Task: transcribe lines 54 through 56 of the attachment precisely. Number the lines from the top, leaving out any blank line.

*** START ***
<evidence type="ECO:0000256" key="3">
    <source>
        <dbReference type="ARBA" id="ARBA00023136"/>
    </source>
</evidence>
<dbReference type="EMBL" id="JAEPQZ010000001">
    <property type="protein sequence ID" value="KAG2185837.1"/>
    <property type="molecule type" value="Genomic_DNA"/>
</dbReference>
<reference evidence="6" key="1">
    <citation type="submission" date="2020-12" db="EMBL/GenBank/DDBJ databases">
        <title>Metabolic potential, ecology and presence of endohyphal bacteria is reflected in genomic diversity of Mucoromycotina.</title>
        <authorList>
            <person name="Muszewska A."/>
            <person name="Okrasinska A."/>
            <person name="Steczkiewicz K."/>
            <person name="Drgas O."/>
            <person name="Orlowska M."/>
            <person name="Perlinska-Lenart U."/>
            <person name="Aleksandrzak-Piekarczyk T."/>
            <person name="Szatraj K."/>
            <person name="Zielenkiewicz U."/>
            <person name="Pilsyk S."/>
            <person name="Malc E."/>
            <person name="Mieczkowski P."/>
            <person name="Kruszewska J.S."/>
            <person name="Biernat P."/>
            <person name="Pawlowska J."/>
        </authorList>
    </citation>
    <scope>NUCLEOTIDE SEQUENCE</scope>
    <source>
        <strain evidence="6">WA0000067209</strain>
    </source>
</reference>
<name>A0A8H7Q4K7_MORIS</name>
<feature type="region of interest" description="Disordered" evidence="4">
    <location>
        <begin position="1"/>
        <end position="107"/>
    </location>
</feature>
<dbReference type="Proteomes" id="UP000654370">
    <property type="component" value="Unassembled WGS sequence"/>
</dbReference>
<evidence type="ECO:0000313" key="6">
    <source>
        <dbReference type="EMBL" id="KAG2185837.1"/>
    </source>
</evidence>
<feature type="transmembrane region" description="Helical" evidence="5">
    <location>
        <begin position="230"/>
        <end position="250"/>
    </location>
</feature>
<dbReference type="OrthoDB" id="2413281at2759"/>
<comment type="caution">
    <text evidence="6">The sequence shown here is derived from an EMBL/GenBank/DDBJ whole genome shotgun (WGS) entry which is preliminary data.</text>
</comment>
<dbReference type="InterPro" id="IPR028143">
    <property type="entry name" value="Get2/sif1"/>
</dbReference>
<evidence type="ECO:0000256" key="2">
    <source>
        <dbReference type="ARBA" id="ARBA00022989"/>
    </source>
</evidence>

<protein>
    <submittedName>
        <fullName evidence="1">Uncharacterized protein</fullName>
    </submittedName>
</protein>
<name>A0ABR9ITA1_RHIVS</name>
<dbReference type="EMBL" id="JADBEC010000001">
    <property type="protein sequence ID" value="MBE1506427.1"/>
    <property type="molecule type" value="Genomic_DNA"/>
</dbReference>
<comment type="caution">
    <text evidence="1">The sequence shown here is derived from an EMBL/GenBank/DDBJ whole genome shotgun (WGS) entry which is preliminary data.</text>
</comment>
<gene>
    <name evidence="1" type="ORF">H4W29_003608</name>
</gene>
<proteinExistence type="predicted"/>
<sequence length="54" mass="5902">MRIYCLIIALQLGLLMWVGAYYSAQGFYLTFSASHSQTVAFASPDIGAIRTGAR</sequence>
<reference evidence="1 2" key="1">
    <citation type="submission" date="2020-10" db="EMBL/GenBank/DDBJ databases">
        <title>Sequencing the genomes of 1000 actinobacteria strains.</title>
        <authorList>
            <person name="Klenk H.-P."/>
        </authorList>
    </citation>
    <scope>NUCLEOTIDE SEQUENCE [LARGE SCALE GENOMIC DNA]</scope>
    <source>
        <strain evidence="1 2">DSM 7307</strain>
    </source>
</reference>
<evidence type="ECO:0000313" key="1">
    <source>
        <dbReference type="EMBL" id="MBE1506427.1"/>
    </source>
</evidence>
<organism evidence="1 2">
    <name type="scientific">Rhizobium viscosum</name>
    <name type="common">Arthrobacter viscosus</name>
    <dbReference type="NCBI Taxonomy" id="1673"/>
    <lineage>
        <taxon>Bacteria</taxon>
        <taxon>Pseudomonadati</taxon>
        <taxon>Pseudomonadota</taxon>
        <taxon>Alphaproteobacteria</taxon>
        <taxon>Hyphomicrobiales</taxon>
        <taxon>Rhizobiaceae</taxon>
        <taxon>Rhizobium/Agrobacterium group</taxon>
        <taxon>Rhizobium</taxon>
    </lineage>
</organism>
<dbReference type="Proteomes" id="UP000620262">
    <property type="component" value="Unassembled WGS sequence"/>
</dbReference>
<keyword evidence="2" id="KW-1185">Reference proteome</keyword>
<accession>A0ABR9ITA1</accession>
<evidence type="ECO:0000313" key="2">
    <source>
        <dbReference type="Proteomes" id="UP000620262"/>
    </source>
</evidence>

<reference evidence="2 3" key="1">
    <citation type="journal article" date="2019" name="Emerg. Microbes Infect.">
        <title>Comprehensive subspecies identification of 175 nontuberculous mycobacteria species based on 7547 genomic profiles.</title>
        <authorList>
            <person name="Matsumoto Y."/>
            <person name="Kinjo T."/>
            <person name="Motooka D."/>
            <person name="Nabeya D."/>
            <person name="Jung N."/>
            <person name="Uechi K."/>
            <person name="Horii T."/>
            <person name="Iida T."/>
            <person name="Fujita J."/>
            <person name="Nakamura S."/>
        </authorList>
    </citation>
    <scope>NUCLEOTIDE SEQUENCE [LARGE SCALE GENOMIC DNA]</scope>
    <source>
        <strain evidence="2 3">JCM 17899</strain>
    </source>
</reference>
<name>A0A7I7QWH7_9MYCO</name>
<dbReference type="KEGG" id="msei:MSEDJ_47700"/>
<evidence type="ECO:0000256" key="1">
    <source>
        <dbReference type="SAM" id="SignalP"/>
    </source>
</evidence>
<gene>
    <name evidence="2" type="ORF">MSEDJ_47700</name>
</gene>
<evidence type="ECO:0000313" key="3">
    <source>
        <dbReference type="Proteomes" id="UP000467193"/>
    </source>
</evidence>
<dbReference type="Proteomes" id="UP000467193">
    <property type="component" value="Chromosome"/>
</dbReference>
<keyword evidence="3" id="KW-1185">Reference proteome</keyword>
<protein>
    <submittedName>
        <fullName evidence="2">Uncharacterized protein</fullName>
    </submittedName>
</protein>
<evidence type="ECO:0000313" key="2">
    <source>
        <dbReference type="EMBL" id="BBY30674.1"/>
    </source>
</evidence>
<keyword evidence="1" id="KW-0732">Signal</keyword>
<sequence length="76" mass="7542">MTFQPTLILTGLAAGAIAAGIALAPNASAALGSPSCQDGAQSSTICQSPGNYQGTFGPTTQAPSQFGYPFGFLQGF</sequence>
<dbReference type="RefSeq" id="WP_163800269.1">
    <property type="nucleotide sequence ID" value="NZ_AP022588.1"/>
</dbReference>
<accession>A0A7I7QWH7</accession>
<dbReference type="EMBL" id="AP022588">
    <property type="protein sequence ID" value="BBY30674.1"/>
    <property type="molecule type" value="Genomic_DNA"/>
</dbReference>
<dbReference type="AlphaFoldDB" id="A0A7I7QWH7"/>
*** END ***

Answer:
        <end position="250"/>
    </location>
</feature>